that act as checkpoints to keep them from constipation.
attacking other healthy cells in the body. Cancer
cells sometimes take advantage of these Chimeric antigen receptor (CAR) T-cell therapy
checkpoints to avoid being attacked by the
immune system. In this treatment, immune cells called T cells are
removed from the patient’s blood and altered

Drugs such as pembrolizumab (Keytruda) work in the lab to have specific receptors

by blocking these checkpoints, which can boost (called chimeric antigen receptors, or CARs) on

the immune response against cancer cells. their surface. These receptors can attach to
proteins on the surface of lymphoma cells. The drug must also be given in centers with
T cells are then multiplied in the lab and given specialized training.
back into the patient’s blood, where they can
seek out the lymphoma cells and launch a Radiation Therapy
precise immune attack against them.

Radiation therapy uses high-energy rays to kill


Axicabtagene ciloleucel (Yescarta) is a type of cancer cells. Radiation might be used to treat
CAR T-cell therapy approved by the FDA to treat non-Hodgkin lymphoma (NHL) in some different
people with diffuse large B-cell lymphoma, situations:
primary mediastinal large B-cell lymphoma, high
grade B-cell lymphoma and diffuse large B-cell  It can be used as the main treatment
lymphoma arising from follicular lymphoma for some types of NHL if they are found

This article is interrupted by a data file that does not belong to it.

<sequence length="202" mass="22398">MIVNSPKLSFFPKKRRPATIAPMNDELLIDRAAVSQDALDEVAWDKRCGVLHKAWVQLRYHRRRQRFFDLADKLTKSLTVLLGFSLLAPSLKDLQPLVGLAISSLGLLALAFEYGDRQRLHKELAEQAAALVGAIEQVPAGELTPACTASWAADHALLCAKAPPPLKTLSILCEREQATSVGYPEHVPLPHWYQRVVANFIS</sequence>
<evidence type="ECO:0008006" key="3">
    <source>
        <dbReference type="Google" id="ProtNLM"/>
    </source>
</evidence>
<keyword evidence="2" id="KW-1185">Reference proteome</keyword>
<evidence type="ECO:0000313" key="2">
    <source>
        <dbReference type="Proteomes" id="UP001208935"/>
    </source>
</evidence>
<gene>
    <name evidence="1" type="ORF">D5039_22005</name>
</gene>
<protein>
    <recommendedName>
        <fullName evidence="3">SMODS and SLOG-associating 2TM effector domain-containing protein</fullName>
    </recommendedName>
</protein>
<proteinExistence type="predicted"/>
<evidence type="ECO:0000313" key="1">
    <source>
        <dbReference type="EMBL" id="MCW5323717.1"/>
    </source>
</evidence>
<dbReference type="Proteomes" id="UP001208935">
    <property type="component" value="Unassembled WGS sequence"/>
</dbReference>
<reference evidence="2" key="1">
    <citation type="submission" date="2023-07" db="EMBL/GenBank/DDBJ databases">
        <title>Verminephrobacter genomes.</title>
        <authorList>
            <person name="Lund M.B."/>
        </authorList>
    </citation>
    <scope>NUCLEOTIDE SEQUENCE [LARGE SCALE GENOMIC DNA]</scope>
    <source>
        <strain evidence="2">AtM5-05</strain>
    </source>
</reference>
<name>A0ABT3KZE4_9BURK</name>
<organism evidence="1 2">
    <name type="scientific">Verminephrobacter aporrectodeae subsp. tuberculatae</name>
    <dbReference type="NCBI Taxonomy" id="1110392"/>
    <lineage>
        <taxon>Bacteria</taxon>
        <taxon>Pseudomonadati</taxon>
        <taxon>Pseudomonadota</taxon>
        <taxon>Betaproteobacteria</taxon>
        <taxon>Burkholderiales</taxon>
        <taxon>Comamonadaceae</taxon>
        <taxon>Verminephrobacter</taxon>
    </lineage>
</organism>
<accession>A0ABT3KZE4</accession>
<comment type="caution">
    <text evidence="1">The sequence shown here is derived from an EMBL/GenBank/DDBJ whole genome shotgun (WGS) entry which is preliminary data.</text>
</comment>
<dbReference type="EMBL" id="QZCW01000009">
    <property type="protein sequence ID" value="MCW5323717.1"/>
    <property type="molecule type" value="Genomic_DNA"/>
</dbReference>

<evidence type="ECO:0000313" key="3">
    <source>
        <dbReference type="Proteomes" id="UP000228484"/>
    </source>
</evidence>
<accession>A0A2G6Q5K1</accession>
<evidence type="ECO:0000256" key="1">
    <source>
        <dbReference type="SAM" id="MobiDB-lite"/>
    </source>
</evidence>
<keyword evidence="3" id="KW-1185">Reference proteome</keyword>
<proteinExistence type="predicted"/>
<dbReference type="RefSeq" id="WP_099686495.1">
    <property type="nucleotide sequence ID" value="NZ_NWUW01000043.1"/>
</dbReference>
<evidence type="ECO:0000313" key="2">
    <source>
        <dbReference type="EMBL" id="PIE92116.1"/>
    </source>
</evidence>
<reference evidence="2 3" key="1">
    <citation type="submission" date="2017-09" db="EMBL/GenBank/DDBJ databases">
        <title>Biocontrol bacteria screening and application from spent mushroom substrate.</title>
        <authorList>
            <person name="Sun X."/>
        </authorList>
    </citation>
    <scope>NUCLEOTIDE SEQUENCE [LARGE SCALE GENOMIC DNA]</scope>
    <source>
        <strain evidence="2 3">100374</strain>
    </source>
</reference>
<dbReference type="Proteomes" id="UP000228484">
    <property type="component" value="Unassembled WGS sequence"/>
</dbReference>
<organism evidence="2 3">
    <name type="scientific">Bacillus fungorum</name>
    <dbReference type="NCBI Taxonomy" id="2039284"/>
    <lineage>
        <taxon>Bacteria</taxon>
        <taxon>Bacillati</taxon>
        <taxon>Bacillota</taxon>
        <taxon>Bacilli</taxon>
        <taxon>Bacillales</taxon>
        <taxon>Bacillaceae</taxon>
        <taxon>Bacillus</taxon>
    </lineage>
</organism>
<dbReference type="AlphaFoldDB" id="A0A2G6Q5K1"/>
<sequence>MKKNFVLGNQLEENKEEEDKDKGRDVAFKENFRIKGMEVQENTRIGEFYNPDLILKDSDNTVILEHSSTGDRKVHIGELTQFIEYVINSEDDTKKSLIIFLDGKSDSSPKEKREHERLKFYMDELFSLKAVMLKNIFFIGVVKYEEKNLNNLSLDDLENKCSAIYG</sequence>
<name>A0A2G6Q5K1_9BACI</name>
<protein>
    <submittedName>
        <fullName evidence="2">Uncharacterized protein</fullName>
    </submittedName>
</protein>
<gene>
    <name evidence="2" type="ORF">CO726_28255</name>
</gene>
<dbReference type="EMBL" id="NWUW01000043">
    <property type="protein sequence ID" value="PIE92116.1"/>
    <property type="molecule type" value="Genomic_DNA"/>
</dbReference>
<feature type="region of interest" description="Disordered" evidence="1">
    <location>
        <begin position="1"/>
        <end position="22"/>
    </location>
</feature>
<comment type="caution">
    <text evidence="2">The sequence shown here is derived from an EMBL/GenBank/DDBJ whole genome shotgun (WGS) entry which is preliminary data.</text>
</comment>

after at least two other kinds of treatment have early (stage I or II), because these
been tried. Because this treatment can have tumors respond very well to radiation.
serious side effects, it is only given in medical  For more advanced lymphomas and for
centers that have special training with this some lymphomas that are more
treatment. Potentially life-threatening side aggressive, radiation is sometimes used
effects can include high fever, chills, flu-like along with chemotherapy.

symptoms, and serious neurological changes.  People who are getting a stem cell
Other severe side effects include infection, low transplant may get radiation to the
blood cell counts, and a weakened immune whole body along with high-dose
system. chemotherapy, to try to kill lymphoma
cells throughout the body.

 Radiation therapy can be used to ease


Tisagenlecleucel (Kymriah) is another type of
(palliate) symptoms caused by
CAR T-cell therapy approved to treat people
lymphoma that has spread to internal
with diffuse large B cell lymphoma, high grade B
organs, such as the brain or spinal cord,
cell lymphoma, and diffuse large B cell or when a tumor is causing pain
lymphoma arising from follicular lymphoma because it’s pressing on nerves.
after trying at least two other kinds of
treatment. Potentially life-threatening side
effects can include fever, headache, low blood Possible side effects
pressure, a fast heart rate, and trouble
breathing. Other severe side effects include The side effects of radiation therapy depend on